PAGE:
The Hour We Knew Nothing of Each Other – The Royal Lyceum Theatre, Edinburgh

Writer: Peter Handke

Translator: Meredith Oakes

Directors: Wils Wilson and Janice Parker

Reviewer: Dominic Corr

How connected are we to one another’s stories? Not at all when we really think, the hundreds, thousands of people we encounter are just extras in our own tale. So, when we truly sit back, soaking in the æther around us, we allow them to cross our paths. Peter Handke’s The Hour We Knew Nothing of Each Other was first performed in 1992. An epic of mime and movement, the repetitious acts of day to day life mingle with the past in this translation by Meredith Oakes.

Too many cooks can spoil the broth, though somehow the collective of 86 cast members complement each other, balancing hundreds of characters. The entire medley of human society is presented before us: vagabonds, hikers, chefs, nobility, rabble along with the fantastical. An undisclosed sequence of time occurs across Fly Davis’ set, the ‘town square’ of Handke replaced with a more bustling corridor motif.

Meaning doesn’t need to be mined from every production one sees. In truth, The Hour We Knew Nothing of Each Other merely elevates people-watching from pastime to artistic experience. An overarching narrative is not the intent of this piece, instead hundreds of differing breadcrumbs, loose ends and tales are stretched before us. None with a complete beginning, middle or end. As in life, we are passing ghosts through someone else’s story.

Handke however, can be accused of slinking in a few thematic tropes. Primarily, our numerous cast member’s duck, weave and graze off one another: all seem grounded. Unyielding, masterless and free in reality and time. Both flux amidst the bustle. The utter paradox found in recognisable figures of history – mixed with those of scripture, fiction and religion, is fascinating. From Moses’ deliverance of the Commandments to the Huntsman serving Snow White’s ‘heart’ in the glass case. Victorian London glides side by side with present age children, all the while an Egyptian burial sequence is underway.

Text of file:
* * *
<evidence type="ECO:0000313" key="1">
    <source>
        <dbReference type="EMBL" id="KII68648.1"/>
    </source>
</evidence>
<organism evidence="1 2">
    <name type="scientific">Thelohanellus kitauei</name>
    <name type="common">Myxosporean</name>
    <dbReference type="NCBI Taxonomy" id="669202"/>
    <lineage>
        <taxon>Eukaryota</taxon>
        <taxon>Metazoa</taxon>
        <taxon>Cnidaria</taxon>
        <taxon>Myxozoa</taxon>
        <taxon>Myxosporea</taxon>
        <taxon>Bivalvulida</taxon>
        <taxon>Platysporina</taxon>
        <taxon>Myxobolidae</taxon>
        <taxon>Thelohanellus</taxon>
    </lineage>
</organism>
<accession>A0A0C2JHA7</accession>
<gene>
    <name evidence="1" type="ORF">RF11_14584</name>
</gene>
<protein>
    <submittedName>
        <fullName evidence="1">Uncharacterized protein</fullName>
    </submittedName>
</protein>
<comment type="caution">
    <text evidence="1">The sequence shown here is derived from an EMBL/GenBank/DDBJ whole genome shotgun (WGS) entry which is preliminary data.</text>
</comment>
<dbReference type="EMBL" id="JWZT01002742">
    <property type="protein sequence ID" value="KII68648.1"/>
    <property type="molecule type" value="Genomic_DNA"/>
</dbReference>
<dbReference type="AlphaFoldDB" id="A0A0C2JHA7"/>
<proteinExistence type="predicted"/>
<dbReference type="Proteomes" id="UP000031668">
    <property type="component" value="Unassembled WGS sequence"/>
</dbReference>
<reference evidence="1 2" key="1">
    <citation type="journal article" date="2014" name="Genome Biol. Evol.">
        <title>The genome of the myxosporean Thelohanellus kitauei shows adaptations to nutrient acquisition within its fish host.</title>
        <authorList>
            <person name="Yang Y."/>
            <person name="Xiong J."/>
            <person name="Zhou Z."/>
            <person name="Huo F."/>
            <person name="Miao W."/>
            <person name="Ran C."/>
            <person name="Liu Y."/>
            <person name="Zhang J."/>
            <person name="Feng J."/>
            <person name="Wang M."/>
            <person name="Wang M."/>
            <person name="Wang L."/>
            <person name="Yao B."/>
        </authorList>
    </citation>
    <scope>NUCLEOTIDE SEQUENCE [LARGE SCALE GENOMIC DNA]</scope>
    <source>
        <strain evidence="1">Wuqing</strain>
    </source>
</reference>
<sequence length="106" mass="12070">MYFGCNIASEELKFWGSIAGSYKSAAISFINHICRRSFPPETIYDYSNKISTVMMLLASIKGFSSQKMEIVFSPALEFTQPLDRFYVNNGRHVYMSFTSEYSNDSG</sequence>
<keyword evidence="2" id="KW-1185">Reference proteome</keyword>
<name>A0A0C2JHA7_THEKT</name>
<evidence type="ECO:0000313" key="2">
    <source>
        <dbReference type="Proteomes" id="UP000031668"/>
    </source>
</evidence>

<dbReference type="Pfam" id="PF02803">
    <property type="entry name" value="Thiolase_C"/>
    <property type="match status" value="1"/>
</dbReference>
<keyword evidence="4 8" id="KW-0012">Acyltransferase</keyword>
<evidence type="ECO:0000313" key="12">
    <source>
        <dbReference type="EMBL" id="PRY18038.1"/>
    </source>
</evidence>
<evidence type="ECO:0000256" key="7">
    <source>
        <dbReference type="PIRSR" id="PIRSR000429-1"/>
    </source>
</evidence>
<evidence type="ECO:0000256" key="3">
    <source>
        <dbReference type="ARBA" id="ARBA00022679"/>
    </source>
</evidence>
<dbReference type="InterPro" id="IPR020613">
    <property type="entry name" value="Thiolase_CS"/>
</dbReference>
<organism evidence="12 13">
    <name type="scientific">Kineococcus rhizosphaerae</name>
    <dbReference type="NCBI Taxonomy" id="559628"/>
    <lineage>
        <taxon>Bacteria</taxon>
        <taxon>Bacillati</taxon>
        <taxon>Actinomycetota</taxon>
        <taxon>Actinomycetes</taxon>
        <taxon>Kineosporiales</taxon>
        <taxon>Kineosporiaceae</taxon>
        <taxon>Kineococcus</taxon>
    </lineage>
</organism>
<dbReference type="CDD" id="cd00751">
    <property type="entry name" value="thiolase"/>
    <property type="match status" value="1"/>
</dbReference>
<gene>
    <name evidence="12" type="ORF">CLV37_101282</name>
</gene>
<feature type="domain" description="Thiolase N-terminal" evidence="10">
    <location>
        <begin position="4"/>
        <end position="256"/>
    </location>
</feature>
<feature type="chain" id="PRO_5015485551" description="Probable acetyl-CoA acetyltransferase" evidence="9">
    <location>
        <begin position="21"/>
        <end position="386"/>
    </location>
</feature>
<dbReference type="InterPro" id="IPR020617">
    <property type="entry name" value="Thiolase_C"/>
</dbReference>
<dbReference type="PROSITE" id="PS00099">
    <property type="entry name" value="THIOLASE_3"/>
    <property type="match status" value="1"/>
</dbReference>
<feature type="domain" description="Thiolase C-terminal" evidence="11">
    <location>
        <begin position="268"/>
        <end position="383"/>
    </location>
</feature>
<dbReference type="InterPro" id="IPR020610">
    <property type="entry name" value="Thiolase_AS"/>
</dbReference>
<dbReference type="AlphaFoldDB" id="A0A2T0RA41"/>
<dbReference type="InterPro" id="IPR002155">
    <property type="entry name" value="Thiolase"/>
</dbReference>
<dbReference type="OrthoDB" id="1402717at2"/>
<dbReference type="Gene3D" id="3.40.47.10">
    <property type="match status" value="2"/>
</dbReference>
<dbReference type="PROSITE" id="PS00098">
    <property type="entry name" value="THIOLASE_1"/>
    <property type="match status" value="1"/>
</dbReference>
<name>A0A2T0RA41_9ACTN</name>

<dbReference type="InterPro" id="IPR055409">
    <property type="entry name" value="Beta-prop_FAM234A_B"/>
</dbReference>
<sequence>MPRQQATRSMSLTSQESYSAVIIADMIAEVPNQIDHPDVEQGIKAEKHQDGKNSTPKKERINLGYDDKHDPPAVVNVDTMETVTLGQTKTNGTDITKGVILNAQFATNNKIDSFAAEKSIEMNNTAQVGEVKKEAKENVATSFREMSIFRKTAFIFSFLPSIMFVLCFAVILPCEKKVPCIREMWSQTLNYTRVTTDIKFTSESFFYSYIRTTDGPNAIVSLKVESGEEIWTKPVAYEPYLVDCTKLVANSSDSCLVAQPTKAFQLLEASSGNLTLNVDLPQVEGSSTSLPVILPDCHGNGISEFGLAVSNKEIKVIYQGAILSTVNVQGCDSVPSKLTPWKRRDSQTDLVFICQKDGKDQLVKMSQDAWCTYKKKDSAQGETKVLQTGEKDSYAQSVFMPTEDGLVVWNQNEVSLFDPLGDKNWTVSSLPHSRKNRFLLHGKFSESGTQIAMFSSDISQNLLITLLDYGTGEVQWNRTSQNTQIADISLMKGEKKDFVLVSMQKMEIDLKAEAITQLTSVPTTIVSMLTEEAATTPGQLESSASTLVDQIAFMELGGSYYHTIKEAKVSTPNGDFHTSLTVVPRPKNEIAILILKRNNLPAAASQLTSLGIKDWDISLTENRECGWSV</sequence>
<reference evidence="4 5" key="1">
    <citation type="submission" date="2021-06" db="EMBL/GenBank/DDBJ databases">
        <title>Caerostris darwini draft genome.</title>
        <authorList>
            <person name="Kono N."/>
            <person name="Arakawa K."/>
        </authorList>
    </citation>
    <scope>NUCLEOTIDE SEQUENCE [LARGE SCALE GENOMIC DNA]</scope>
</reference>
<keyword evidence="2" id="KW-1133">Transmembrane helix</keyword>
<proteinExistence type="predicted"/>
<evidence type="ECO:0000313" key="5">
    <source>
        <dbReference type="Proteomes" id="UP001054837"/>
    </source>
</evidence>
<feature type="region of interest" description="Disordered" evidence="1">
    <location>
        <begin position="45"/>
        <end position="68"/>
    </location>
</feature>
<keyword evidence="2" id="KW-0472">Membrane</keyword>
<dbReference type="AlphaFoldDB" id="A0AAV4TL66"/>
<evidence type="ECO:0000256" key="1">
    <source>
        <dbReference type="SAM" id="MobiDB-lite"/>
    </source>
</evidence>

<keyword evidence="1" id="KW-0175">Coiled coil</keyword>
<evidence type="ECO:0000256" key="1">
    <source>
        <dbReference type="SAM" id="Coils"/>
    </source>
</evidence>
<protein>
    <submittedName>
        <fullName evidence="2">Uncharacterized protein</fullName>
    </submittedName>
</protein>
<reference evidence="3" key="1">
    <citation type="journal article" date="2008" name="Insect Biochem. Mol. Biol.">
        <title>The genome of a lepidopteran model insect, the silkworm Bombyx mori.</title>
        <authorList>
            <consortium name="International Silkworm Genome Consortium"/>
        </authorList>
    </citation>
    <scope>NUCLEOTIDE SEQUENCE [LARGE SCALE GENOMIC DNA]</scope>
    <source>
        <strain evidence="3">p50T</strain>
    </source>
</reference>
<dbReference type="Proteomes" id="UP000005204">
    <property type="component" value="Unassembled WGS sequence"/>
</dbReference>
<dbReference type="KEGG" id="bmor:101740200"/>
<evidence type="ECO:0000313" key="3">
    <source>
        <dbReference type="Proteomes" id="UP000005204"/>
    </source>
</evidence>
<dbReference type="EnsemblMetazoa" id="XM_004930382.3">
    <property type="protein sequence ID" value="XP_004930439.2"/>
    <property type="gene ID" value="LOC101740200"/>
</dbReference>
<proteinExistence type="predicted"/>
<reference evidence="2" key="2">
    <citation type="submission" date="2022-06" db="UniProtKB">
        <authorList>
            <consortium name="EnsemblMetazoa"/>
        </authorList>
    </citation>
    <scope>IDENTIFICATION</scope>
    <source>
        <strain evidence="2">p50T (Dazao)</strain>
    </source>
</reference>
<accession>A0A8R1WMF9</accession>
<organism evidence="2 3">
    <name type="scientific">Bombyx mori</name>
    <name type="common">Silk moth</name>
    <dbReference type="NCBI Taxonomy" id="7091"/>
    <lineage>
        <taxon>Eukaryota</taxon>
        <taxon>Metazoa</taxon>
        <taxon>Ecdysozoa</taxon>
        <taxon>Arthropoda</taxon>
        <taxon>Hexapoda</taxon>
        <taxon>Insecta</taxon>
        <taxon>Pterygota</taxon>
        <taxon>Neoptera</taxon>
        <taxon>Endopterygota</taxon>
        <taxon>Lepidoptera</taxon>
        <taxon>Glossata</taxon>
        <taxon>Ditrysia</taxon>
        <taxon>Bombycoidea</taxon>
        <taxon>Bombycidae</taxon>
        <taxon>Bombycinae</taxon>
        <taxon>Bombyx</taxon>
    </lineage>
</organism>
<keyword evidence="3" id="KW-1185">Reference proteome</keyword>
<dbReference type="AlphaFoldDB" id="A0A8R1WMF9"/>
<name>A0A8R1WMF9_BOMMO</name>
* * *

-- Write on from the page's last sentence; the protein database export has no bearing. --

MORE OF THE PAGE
Just as the Reaper is carted offstage, a character struck down whilst lovers rekindle. The brutality, neigh honesty presented before us, is what makes Handke’s piece work regardless of silence. Wils Wilson and Janice Parker communicate more in this revised interpretation, however. Still, at its core the same text, sequences have been changed  whilst keeping the humour. New inserts have been added to draw us into a recognisable world. Refugees, smartphones and effigies of orange skinned Presidents.

Pacing, however, is the one folly with Wilson and Parker’s direction of the production. In particular, at first, a powerful segment, darkly constructed, referencing the passages of time is a little too on the nose. Its gravitas lifts somewhat as the minutes distinctly fall into what feels like decades.

As the chorus of Edinburgh’s community departs, the final illusion is broken, witnessing the vast array of props, costumes and set pieces used in crafting tonight’s work. The Hour We Knew Nothing of Each Other doesn’t necessarily tell us anything about ourselves, nor of those around us. Yet it can move us with the simple concept of a thousand stories, all in one book: Life.

Runs until 2 June 2018 | Image: Aly Wight


Review Overview

The Reviews Hub Score

Moves us with the simple concept of a thousand stories, all in the book of life

The Reviews Hub - Scotland

The Scotland team is under the editorship of Lauren Humphreys. The Reviews Hub was set up in 2007. We aim to review all professional types of theatre, whether that be Commercial, Repertory or Fringe as well as Comedy, Music, Gigs etc.

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